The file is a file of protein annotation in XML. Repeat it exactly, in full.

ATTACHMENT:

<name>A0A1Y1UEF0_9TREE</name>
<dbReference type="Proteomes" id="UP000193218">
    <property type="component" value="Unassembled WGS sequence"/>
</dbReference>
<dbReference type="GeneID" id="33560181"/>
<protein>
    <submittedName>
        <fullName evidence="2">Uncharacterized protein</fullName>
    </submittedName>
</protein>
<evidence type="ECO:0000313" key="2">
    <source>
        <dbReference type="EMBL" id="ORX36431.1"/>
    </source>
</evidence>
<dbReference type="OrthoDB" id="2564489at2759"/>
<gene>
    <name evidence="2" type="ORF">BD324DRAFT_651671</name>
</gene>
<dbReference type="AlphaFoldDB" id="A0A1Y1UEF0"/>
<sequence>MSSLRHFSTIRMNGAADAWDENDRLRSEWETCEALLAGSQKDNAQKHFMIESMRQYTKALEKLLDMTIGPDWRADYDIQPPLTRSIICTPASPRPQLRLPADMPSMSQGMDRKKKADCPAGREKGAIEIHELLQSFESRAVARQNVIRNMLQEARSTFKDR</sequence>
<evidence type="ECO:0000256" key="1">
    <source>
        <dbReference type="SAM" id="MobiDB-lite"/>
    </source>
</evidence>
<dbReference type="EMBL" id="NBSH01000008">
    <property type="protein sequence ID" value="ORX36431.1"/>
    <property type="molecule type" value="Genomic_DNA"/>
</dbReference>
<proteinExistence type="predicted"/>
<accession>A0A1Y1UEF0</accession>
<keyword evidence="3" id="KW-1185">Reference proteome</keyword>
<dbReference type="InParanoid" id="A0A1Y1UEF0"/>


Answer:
<name>A0A1Y1UEF0_9TREE</name>
<dbReference type="Proteomes" id="UP000193218">
    <property type="component" value="Unassembled WGS sequence"/>
</dbReference>
<dbReference type="GeneID" id="33560181"/>
<protein>
    <submittedName>
        <fullName evidence="2">Uncharacterized protein</fullName>
    </submittedName>
</protein>
<evidence type="ECO:0000313" key="2">
    <source>
        <dbReference type="EMBL" id="ORX36431.1"/>
    </source>
</evidence>
<dbReference type="OrthoDB" id="2564489at2759"/>
<gene>
    <name evidence="2" type="ORF">BD324DRAFT_651671</name>
</gene>
<dbReference type="AlphaFoldDB" id="A0A1Y1UEF0"/>
<sequence>MSSLRHFSTIRMNGAADAWDENDRLRSEWETCEALLAGSQKDNAQKHFMIESMRQYTKALEKLLDMTIGPDWRADYDIQPPLTRSIICTPASPRPQLRLPADMPSMSQGMDRKKKADCPAGREKGAIEIHELLQSFESRAVARQNVIRNMLQEARSTFKDR</sequence>
<evidence type="ECO:0000256" key="1">
    <source>
        <dbReference type="SAM" id="MobiDB-lite"/>
    </source>
</evidence>
<dbReference type="EMBL" id="NBSH01000008">
    <property type="protein sequence ID" value="ORX36431.1"/>
    <property type="molecule type" value="Genomic_DNA"/>
</dbReference>
<proteinExistence type="predicted"/>
<accession>A0A1Y1UEF0</accession>
<keyword evidence="3" id="KW-1185">Reference proteome</keyword>
<dbReference type="InParanoid" id="A0A1Y1UEF0"/>